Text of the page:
Explanatory models from all sides seem inadequate in the face of the tremendous yet quotidian injustice that lies behind the question.

This doesn't stop people from trying, and try some do.

I remember an old friend of mine, in the throes of alcohol-induced profundity, once threw out as reasonable a descriptive analogy as any I have heard. 

Coming on fifteen years ago, my mate Aedan and I were sitting in the neighbourhood bar on Corydon Avenue in Winnipeg's Italian quarter. The objective was to rid ourselves of the cobwebs resultant from a party the night before. Aedan's apartment had been the scene of some pretty terrific chaos and it was now trashed, possibly on the eviction order of things. In an effort to cope, however misguided, we were working hard at getting a noon-day drink on and had ploughed forward into the requisite topics.

The situation on remote reserves in northern Manitoba was broached on the second beverage. Both of us had spent the last few summers in the north working in the bush and had come to count many of the local people as friends. Inevitably, along the way, we had witnessed the tragedy and travesty unfolding in many Aboriginal communities in the northern reaches of western Canada. The disparate reality between middle class Canada and these communities had been a shock. As the conversation continued, it led into the irresistible comparison between the plight of Aboriginal peoples in Canada and those in other parts of the world haunted by the spectre of colonization.

A perfect conversation for two white kids drinking beer.

"There's no making sense of this shit," Aedan said somewhat glumly as he stared into his beer glass. I wasn't sure if he was talking about the reserves or the mess at his apartment. The discussion was bouncing around somewhat erratically and he was becoming a bit morose. He took a long drink of beer and belched. Re-invigorated, he dove right in.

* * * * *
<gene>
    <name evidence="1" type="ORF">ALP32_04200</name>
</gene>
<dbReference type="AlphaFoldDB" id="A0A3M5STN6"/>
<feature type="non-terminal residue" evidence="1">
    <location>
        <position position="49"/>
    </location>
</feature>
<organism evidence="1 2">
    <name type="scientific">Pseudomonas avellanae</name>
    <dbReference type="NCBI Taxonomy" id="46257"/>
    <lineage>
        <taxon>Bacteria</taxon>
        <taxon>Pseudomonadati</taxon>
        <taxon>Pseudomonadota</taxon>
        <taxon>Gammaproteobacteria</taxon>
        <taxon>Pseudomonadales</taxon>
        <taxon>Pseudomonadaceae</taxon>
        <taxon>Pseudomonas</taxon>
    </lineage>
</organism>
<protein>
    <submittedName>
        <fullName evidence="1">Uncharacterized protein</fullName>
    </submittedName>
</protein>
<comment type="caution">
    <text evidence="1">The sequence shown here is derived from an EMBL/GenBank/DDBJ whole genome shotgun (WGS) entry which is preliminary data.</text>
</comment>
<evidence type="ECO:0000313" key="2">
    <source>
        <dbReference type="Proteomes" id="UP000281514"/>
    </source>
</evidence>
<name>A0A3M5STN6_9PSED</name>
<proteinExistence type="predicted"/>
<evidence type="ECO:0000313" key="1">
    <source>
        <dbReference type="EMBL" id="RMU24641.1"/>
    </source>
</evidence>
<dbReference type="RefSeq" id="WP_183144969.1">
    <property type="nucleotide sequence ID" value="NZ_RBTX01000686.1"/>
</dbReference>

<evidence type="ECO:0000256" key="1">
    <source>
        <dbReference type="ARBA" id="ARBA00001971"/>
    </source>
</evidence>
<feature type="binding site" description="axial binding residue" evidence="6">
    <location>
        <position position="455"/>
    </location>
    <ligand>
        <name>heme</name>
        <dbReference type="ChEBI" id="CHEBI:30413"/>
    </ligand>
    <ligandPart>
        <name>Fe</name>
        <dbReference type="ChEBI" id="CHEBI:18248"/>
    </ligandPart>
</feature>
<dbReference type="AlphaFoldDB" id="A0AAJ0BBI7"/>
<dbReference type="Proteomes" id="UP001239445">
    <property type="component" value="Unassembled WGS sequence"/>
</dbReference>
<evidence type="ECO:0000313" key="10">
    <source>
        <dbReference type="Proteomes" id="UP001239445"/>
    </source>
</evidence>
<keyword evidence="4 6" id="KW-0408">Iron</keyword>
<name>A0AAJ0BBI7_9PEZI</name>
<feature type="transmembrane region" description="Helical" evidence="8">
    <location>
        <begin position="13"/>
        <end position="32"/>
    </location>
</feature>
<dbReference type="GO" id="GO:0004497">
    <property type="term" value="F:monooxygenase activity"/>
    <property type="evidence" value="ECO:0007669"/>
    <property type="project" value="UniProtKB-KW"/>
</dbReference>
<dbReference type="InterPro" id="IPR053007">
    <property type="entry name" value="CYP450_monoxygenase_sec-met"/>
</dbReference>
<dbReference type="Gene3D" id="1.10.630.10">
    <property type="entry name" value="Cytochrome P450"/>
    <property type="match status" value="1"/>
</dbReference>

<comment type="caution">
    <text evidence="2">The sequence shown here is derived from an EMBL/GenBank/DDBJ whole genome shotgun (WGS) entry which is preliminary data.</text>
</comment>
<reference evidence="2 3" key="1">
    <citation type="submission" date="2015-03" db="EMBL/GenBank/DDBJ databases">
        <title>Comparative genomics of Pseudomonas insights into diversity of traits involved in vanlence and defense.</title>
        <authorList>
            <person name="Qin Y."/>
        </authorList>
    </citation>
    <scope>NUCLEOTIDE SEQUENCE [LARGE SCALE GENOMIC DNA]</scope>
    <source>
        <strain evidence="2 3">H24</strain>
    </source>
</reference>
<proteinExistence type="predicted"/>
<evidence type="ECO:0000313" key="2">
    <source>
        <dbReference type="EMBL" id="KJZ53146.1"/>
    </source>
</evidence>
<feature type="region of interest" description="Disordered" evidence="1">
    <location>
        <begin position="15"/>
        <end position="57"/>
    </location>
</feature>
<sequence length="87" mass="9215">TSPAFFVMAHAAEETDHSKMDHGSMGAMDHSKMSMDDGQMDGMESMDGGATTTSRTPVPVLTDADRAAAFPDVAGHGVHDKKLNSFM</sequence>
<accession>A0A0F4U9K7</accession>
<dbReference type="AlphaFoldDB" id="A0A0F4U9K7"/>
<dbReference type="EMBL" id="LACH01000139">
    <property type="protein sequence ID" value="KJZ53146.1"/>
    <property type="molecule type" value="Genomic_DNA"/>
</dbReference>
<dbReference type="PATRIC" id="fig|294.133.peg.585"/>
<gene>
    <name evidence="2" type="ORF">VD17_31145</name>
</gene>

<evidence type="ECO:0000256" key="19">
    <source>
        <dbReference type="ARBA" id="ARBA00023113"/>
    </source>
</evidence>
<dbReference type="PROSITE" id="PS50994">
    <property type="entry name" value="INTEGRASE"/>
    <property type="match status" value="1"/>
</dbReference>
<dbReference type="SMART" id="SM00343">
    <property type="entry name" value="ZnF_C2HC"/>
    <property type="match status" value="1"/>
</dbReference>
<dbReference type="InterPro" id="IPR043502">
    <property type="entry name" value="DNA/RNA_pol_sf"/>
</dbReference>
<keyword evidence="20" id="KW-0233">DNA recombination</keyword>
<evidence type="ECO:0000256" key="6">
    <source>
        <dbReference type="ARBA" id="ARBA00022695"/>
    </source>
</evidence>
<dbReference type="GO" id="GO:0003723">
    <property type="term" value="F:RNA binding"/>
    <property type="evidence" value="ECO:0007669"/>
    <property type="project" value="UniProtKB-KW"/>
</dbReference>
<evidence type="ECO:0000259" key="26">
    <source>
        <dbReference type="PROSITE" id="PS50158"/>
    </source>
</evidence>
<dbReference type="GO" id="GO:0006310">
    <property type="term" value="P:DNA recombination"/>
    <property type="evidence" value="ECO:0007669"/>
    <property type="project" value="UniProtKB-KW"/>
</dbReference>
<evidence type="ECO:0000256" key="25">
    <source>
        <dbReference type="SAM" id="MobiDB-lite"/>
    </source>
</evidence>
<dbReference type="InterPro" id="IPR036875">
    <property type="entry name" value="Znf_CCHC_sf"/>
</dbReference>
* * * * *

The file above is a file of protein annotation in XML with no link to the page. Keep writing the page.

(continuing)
"The way I see it," Aedan swivelled his lanky frame on the barstool and squared his whole body to me, "there seems to be no rhyme or reason for why we drink beer in Canada while some African woman smothers her newborn 'cause she knows that one extra mouth is too many when the rest of the kids are already starving." 

I nodded despite the apparent stereotyped hyperbole. But was it? Stereotype certainly. But hyperbole? Hard to say. A lot of horrific going-ons out there all over the world.

"It all comes down to the circumstances in which you are born," he continued. "That's it. Born rich in Haiti, born poor in Paraguay, poor in Canada, rich in Canada, shitty creepy parents in England, kind loving working class mother in India, the possible combinations are endless but the circumstances are everything. Everything." He said the last bit with emphasis and suddenly looked pleased and rewarded himself with another long drink. Aedan was Irish and hated the English and I think injecting the shitty creepy bit about English parents made him happy.

As he paused, the artificial darkness of the pub was split by light. I looked past him. The front door had swung open to reveal a figure silhouetted by the blinding sunlight of daytime now flooding past him. It was Aedan's roommate and a good friend to us both responsible for creating this impressive cinematic effect.